Mark Manders, Ramble Room Chair, 2010. Courtesy of the artist and Zeno X Gallery, Antwerp.

Mark Manders: Parallel Occurrences/Documented Assignments

 

EXHIBITION: FEBRUARY 18–MAY 1, 2011

 

Art Matters!
Conversation between artist Mark Manders and
AAM Director and Chief Curator Heidi Zuckerman Jacobson

 

Art Matters!
Conversation between Douglas Fogle and
AAM Director and Chief Curator Heidi Zuckerman Jacobson
about artist Mark Manders

 

Since 1986, Mark Manders has been engaged in what he calls his "Self-Portrait as a Building," an ongoing and monumental project that has come to define his overall practice. Language, as title, content, and formal structure, remains a key element of his process, in which objects are accumulated in a manner that replicates sentences. As the artist explains, "this building can shrink or expand at any moment; all words created by mankind are on hand.In effect, Manders gives thoughts physical form, his hypothetical building becoming an evolving space through which he investigates the process of thinking.

 

His installations employ everyday objects (sugar, tea bags, a pencil, a toothpaste tube) as narrative subjects. The ordinariness of the objects imbues the work with a poetic tension—things are familiar but, isolated from their original function, somehow wrong. The installations typically include roughly modeled figures and modern furnishings that have been altered, combined in surreal ways, or reduced in size just enough to create an alienating effect (for example, to 88 percent of their normal size). Manders ultimately creates mysterious and uncanny sculptural tableaux—part still life, part exquisite corpse. In so doing, Manders makes a physical as well as mental space for the viewer to "enter the world of objects and matter and find poetry in it...and to know how poorly we normally see our daily life."

 

Co-organized with the Hammer Museum, where the exhibition is on view through
January 2, 2011, and traveling to the Walker Art Center after its run at the AAM (June 2 – September 11, 2011) and the Dallas Museum of Art (January 15 – April 15, 2012), Mark Manders: Parallel Occurrences/Documented Assignments will be accompanied by a richly illustrated catalogue designed in close collaboration with the artist and featuring new texts by exhibition curators Douglas Fogle and Heidi Zuckerman Jacobson, as well as Peter Eleey, Curator at MoMA PS1, and Yasmil Raymond, Curator at the Dia Art Foundation.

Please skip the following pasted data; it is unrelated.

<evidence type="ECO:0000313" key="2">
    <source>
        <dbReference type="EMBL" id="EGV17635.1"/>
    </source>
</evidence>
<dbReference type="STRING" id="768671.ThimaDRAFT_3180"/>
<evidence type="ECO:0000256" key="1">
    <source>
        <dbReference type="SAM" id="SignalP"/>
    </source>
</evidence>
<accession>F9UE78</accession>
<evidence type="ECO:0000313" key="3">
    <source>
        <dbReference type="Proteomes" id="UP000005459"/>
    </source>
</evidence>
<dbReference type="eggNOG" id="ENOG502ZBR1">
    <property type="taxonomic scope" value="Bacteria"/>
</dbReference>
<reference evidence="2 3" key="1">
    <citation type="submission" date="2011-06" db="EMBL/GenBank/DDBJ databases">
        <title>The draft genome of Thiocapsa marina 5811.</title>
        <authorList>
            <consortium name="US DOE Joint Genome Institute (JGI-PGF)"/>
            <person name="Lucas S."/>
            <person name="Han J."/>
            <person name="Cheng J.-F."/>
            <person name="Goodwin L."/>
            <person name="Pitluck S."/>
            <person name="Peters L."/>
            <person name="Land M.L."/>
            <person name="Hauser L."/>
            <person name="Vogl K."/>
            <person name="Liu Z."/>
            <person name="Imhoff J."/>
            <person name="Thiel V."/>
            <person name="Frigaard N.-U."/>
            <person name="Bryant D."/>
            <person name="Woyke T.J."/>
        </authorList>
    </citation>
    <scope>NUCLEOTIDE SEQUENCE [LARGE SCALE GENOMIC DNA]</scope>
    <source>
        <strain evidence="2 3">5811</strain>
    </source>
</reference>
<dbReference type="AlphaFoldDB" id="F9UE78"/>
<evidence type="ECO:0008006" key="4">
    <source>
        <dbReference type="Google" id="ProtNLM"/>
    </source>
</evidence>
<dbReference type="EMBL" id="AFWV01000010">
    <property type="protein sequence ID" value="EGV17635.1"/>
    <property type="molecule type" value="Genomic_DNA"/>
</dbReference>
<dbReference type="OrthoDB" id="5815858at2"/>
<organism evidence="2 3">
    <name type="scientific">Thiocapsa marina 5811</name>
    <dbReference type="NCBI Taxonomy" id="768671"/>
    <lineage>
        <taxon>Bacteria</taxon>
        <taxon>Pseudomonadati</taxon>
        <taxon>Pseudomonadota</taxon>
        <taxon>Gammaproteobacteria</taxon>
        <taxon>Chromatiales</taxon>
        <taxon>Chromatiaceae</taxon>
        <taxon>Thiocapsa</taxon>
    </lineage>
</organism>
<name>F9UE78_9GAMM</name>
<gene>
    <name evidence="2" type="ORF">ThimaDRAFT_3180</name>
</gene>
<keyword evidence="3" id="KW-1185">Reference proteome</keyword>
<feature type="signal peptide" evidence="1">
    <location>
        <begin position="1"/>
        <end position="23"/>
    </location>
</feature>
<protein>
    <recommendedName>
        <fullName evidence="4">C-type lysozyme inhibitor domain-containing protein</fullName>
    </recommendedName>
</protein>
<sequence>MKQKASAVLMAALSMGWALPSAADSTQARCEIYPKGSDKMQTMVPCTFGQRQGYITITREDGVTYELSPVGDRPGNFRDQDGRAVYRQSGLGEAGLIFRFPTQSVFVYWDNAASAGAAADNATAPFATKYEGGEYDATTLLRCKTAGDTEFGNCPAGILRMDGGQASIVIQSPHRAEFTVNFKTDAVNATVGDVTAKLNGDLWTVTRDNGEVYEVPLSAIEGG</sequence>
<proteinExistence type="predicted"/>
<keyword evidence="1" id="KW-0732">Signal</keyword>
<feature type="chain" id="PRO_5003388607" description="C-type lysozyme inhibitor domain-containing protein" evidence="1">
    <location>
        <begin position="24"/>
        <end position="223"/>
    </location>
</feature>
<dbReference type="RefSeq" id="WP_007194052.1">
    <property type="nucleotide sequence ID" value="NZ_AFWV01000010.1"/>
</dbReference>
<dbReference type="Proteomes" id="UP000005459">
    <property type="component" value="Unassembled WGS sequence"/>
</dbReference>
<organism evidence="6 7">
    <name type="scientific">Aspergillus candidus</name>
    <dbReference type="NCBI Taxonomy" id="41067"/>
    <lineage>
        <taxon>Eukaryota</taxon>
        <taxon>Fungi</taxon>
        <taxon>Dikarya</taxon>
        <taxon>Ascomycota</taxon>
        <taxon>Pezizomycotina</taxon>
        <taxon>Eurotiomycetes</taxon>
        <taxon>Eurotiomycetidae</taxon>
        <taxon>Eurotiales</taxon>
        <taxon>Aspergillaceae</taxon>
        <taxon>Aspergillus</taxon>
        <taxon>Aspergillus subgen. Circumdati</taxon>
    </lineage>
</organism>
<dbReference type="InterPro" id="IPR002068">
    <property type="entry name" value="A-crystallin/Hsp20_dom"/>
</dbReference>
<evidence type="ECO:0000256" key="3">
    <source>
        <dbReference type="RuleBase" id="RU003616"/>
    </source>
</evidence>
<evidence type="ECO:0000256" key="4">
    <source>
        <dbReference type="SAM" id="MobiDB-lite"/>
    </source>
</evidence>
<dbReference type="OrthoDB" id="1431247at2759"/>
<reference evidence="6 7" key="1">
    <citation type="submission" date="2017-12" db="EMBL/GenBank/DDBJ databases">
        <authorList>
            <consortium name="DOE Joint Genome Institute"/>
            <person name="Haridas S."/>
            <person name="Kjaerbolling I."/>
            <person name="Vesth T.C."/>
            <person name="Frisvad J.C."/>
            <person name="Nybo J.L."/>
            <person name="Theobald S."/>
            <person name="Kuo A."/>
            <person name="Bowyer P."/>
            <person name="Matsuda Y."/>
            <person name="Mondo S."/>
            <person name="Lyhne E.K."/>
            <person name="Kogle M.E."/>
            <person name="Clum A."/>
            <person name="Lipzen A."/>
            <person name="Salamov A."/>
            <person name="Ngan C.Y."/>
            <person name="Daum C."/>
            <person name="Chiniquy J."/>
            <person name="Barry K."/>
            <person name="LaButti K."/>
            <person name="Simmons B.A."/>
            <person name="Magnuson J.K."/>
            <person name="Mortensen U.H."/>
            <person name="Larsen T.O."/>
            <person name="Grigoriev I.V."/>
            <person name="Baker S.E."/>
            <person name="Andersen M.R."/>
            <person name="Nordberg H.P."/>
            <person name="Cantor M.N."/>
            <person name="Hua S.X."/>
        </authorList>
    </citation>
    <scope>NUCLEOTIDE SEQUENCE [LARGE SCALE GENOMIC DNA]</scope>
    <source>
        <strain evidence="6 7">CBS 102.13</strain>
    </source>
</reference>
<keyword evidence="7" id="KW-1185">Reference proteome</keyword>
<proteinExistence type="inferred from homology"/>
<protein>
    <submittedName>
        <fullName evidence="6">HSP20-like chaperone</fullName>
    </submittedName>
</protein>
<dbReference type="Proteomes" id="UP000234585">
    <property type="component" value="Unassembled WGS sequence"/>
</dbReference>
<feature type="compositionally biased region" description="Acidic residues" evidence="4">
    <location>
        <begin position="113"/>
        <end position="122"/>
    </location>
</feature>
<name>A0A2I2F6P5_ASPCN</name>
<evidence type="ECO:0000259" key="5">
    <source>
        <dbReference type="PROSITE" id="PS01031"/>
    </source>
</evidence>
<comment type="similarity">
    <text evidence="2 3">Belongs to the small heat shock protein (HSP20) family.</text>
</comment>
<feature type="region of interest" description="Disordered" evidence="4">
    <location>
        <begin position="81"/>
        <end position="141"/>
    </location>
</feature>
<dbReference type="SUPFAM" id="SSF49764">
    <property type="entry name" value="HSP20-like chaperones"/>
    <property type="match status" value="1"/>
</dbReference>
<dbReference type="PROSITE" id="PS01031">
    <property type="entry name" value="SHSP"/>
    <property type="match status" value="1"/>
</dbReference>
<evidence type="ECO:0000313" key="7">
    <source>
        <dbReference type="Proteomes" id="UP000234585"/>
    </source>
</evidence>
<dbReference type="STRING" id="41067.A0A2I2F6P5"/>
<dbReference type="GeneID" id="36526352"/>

Mark Manders currently lives and works in Arnhem, the Netherlands, and Ronse, Belgium. Recent exhibitions include The Absence of Mark Manders, Kunstverein Hanover, Hanover, Germany, which traveled to Bergen Kunsthall, Bergen, Norway; S.M.A.K. Ghent, Belgium, and Kunsthaus Zurich, Zurich, Switzerland, 2007–2009 (solo); Walking in My Mind, The Hayward Gallery, London, 2009 (group); The Quick and the Dead, Walker Art Center, Minneapolis, MN, 2009 (group); and Life on Mars, the 55th Carnegie International, Carnegie Museum of Art, Pittsburgh, PA, 2008 (group); among others.

 

MANDERS AT THE ASPEN THRIFT SHOP

An extension of the Aspen Art Museum's presentation of Mark Manders: Parallel Occurrences/Documented Assignments is being shown in collaboration with The Thrift Shop of Aspen (442 E. Hopkins). Manders's Two Interconnected Houses (2010), which features a projected loop of eighty photographic slides, will be on view within The Thrift Shop during regular business hours. The artist is interested in visitors/shoppers unexpectedly encountering the work and perhaps questioning whether it may be one of the many treasures available.

 

The Aspen Art Museum would like to thank The Thrift Shop of Aspen for their participation and support of this unique exhibition project.

 

Mark Manders catalogue

 

Mark Manders: Parallel Occurrences / Documented Assignments is organized by the Aspen Art Museum and the Hammer Museum, Los Angeles. Generous support for this exhibition is provided by the Mondriaan Foundation, Amsterdam.

 

The Aspen Art Museum presentation is funded in part by the AAM National Council along with major underwriting from Susan and Larry Marx. This exhibition is also supported, in part, by public funds from the Netherlands Cultural Services. General exhibition support is provided by The Andy Warhol Foundation for the Visual Arts. Exhibition lectures are presented as part of the Questrom Lecture Series.

 

Special thanks to The Thrift Shop of Aspen for their participation and support of this unique exhibition project.